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Chapter 5

OB Ch.5 (c) Alyssa Leung


Department
Commerce
Course Code
COMM 292
Professor
Tracey Gurton
Chapter
5

Page:
of 3
Alyssa Leung
September 30, 2010
Motivation in Action
FROM THEORY TO PRACTICE: THE ROLE OF MONEY
-money may be the most commonly used and desired reward
-BUT relationships (with coworkers, boss) are equally if not more important
CREATING EFFECTIVE REWARD SYSTEMS
What to Pay: Establishing a Pay Structure
-internal equity: worth of the job to the organization -- established through job evaluation
-external equity: competitiveness of the pay relative to a competitor’s pay (of same industry) -- established through pay surveys
-best pay system is to consider the internal and external equity (worth+competitions’)
-higher pay -> more motivated and high performance employees -> increase costs
How to Pay: Rewarding Individuals through Variable-Pay Programs
-variable-pay programs
-a portion of the pay is based on the employee’s PERFORMANCE (earnings fluctuate)
-turns FIXED costs into VARIABLE costs -> reduces expenditure when performance is low
Individual-Based Incentives – greater emphasis on extrinsic motivation
1. Piece-Rate Wages (piece-rate pay plan)
-paid a fixed sum for each unit of production completed
-‘pure’ piece-rate plan: paid solely for what is produced
-‘modified’: base hourly wage + piece-rate differential
2. Merit-Based Pay (merit-based pay plan)
-based on performance appraisal ratings
-high performers -> bigger raises
-can lead to an increase of overall performance -> achieve company’s goals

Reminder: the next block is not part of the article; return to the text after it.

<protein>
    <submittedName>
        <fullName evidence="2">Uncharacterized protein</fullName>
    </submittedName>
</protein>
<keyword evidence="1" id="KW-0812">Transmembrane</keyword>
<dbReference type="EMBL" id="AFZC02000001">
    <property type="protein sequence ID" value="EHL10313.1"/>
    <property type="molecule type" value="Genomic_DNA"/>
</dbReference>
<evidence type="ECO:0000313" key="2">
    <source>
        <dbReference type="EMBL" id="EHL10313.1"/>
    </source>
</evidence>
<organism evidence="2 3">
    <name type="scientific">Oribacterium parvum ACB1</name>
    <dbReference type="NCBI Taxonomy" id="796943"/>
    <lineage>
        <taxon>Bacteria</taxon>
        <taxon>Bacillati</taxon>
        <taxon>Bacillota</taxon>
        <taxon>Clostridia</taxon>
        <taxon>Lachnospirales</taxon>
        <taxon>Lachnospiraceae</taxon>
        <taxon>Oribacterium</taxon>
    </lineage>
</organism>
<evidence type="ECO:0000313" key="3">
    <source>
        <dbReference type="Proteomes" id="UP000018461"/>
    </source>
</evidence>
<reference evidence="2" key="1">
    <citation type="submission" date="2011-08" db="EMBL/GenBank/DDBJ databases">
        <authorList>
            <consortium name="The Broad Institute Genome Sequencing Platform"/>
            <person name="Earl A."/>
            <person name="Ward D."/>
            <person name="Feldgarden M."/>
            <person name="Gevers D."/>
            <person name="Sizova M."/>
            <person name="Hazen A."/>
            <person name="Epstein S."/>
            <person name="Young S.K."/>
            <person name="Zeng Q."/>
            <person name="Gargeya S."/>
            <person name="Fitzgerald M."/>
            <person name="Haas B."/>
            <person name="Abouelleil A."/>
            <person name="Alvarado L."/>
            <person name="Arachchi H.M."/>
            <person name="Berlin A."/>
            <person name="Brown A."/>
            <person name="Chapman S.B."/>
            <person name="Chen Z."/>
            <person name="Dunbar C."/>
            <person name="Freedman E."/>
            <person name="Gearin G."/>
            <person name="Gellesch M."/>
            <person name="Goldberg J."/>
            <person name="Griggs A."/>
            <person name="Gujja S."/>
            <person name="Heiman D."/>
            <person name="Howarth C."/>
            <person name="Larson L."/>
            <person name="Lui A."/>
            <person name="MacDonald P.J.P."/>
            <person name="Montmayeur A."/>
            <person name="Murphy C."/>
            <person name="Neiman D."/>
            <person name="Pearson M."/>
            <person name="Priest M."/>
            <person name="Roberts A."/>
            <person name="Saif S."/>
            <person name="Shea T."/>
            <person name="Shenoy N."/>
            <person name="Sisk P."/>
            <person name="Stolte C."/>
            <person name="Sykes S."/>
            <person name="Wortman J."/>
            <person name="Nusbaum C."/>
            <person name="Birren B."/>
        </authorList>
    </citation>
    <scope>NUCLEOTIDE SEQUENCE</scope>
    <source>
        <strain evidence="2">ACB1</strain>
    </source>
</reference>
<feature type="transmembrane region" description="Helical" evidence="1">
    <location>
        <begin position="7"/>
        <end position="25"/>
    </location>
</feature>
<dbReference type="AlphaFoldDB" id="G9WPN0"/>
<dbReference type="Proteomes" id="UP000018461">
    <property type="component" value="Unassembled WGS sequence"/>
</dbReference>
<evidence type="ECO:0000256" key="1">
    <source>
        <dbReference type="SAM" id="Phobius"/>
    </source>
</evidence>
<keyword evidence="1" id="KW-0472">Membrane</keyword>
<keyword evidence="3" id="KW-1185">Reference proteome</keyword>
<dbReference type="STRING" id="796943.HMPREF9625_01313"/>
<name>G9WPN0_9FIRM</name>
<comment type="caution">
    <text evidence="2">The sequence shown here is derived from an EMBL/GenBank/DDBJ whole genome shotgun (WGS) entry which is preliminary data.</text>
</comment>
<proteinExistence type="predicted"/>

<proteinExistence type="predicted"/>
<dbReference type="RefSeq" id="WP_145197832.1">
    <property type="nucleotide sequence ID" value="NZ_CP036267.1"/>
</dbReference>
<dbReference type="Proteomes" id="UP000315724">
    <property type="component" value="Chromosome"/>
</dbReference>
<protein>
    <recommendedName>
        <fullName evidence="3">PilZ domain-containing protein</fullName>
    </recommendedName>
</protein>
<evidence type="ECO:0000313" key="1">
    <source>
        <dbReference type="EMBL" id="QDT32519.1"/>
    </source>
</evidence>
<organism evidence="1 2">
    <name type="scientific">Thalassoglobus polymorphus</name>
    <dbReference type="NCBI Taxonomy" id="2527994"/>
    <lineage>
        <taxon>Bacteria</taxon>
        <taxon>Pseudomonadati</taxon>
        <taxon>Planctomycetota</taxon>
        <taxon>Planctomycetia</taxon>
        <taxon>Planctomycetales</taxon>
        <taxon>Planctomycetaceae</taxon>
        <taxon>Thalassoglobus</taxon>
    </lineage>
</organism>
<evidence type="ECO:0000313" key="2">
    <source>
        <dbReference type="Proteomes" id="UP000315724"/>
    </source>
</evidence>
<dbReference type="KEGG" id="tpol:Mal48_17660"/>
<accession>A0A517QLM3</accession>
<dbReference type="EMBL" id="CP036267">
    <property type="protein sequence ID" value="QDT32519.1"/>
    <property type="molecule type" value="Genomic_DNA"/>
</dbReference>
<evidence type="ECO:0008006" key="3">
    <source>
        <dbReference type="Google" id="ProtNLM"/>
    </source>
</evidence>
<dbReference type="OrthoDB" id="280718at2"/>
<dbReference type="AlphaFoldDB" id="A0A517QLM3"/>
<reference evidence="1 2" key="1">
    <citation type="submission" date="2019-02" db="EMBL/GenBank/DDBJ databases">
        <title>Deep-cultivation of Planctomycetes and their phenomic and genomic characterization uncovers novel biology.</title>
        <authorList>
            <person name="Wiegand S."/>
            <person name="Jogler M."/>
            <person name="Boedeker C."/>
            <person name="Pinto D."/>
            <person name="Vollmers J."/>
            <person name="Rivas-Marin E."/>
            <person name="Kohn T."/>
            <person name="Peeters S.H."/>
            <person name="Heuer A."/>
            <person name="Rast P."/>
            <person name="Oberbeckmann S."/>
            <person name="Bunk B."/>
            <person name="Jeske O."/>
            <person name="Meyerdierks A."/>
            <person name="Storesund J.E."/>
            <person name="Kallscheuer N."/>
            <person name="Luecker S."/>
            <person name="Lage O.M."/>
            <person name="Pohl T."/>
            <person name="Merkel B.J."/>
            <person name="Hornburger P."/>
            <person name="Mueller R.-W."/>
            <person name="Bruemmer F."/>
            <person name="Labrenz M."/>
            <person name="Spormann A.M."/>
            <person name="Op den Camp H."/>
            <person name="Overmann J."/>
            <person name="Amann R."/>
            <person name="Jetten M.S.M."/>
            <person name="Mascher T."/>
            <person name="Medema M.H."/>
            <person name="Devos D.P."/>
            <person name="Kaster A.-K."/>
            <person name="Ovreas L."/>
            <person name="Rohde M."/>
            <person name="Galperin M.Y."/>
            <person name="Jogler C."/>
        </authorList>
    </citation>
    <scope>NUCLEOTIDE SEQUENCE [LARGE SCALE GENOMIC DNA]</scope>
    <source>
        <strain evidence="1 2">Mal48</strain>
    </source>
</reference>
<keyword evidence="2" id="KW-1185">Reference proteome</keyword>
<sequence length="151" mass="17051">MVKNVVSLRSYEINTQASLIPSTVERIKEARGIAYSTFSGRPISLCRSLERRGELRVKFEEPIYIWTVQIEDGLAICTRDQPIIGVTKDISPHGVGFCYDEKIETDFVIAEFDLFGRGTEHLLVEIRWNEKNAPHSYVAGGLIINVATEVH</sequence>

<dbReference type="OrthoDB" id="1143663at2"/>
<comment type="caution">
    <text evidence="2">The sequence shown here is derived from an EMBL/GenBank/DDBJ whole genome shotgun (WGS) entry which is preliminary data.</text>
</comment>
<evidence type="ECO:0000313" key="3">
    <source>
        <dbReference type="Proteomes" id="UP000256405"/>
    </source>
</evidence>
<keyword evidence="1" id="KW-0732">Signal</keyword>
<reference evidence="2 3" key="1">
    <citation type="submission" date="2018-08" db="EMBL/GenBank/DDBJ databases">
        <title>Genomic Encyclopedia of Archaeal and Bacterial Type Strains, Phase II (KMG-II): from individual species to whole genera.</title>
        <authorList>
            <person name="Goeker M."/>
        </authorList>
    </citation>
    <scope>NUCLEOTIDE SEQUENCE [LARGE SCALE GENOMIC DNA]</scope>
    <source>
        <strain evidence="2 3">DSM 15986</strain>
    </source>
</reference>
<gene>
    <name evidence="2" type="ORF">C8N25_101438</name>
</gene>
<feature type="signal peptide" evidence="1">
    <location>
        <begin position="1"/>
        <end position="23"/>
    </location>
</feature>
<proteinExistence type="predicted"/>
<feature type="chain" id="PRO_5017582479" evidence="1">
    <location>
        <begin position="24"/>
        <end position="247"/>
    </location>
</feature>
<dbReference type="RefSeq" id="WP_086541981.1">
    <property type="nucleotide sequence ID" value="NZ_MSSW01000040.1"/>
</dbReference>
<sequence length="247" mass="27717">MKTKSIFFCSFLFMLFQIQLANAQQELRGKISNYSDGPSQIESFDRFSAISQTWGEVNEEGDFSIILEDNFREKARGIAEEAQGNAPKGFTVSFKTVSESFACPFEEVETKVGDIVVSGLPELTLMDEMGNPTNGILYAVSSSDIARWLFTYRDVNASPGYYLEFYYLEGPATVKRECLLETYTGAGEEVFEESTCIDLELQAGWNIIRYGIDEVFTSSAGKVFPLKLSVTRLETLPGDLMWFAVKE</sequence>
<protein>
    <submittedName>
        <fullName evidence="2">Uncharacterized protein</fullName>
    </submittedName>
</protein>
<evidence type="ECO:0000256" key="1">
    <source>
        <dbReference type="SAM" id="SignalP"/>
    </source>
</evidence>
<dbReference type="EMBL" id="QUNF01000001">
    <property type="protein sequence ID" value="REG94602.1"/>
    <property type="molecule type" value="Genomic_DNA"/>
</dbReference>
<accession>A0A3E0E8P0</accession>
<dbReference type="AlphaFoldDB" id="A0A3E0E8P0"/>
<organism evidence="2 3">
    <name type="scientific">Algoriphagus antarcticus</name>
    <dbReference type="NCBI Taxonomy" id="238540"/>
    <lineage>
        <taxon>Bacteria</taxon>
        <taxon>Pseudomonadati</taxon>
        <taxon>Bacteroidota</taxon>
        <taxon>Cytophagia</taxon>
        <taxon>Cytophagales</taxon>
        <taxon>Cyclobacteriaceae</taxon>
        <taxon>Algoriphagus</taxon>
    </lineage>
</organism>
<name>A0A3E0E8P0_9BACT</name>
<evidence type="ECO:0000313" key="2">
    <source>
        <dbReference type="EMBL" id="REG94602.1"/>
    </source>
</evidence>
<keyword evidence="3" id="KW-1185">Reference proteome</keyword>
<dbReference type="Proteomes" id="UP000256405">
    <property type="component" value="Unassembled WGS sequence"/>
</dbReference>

-may be misleading as appraisals maybe be invalid
-pay raise pool fluctuates and may have little relation to performance
-seniority-based pay dominates in most workplaces
3. Bonuses
-one-time rewards for defined work
-reward employees for recent (rather than old) performance
-may result in negative behaviour -> employees may believe they should receive bonuses
4. Skill-Based Pay (competency-based/knowledge-based pay)
-paying an employee based on how many skills/how many jobs they can do
- “top out” - learn all skills the program requires -- no more challenge
-do not address the level of performance -> only if they can perform the SKILL
-rewards may not always be equitable
Group-Based Incentives
1. Gainsharing
-formula-based group incentive plan
-improvements in group productivity determine the total amount of $$ to be shared
-focuses on PRODUCTIVITY GAINS rather than profits
-employees can receive awards even when no profit is made
Organizational-Based Incentives
1. Profit-Sharing Plans
-employers share profits with employees based on a predetermined formula
-direct cash outlays or stock options
Alyssa Leung
September 30, 2010
-based on a % of the employee’s salary
-focus on PAST financial results -- don’t focus employees on the future as costs are cut today, w/o considering future
needs
-ignore factors (eg customer service) which is a direct link to profits
-industries with inconsistent incomes will cause an inconsistency in rewards
-employees may be less motivated during economic downturns (expectancy theory)
2. Stock Options and Employee Stock Ownership Plans
-employees can become owners of the company either through
-stock options: the right to buy stocks in the company at a later date for a guaranteed price
-employee stock ownership plan (ESOP): company-established benefit plans in which employees acquire stock as part of
their benefits
-ownership increases commitment to the organization
3. Teamwork
-to encourage employees to work as “teams”, team-based rewards should be given out over individual rewards
4. Unions
-paid on basis of seniority and job categories -> few receive performance-based pay
-variable pay may cause competition, speeding up pace of work -> elder workers may not be able to keep up
5. Public Sector Employees
- local, provincial, federal government workers
-performance-based pay is hard to evaluate (mostly services)
-goal-setting theory is a better alternative to improve performance